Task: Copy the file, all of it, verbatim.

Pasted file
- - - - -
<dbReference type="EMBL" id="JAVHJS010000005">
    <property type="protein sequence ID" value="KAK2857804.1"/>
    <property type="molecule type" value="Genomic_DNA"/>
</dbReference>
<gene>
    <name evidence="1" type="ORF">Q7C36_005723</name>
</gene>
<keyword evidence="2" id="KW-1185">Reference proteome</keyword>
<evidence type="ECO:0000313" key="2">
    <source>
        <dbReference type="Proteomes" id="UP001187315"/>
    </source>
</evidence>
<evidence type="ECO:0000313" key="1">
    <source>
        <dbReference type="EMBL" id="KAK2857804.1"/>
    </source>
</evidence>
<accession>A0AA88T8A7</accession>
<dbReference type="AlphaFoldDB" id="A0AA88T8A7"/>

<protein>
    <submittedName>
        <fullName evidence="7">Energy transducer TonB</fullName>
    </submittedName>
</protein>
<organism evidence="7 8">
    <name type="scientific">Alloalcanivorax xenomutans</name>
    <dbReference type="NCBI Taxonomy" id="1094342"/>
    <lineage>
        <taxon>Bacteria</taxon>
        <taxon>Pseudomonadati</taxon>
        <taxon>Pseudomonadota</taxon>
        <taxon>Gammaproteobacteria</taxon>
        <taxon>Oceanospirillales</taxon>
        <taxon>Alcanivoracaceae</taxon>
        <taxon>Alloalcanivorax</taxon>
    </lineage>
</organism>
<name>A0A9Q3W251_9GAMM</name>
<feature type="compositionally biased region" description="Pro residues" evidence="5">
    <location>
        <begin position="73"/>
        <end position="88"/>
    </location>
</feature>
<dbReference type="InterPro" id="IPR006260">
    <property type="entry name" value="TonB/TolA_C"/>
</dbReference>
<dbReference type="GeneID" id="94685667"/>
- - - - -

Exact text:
<dbReference type="EMBL" id="JAVHJS010000005">
    <property type="protein sequence ID" value="KAK2857804.1"/>
    <property type="molecule type" value="Genomic_DNA"/>
</dbReference>
<gene>
    <name evidence="1" type="ORF">Q7C36_005723</name>
</gene>
<keyword evidence="2" id="KW-1185">Reference proteome</keyword>
<evidence type="ECO:0000313" key="2">
    <source>
        <dbReference type="Proteomes" id="UP001187315"/>
    </source>
</evidence>
<evidence type="ECO:0000313" key="1">
    <source>
        <dbReference type="EMBL" id="KAK2857804.1"/>
    </source>
</evidence>
<accession>A0AA88T8A7</accession>
<dbReference type="AlphaFoldDB" id="A0AA88T8A7"/>

<protein>
    <submittedName>
        <fullName evidence="7">Energy transducer TonB</fullName>
    </submittedName>
</protein>
<organism evidence="7 8">
    <name type="scientific">Alloalcanivorax xenomutans</name>
    <dbReference type="NCBI Taxonomy" id="1094342"/>
    <lineage>
        <taxon>Bacteria</taxon>
        <taxon>Pseudomonadati</taxon>
        <taxon>Pseudomonadota</taxon>
        <taxon>Gammaproteobacteria</taxon>
        <taxon>Oceanospirillales</taxon>
        <taxon>Alcanivoracaceae</taxon>
        <taxon>Alloalcanivorax</taxon>
    </lineage>
</organism>
<name>A0A9Q3W251_9GAMM</name>
<feature type="compositionally biased region" description="Pro residues" evidence="5">
    <location>
        <begin position="73"/>
        <end position="88"/>
    </location>
</feature>
<dbReference type="InterPro" id="IPR006260">
    <property type="entry name" value="TonB/TolA_C"/>
</dbReference>
<dbReference type="GeneID" id="94685667"/>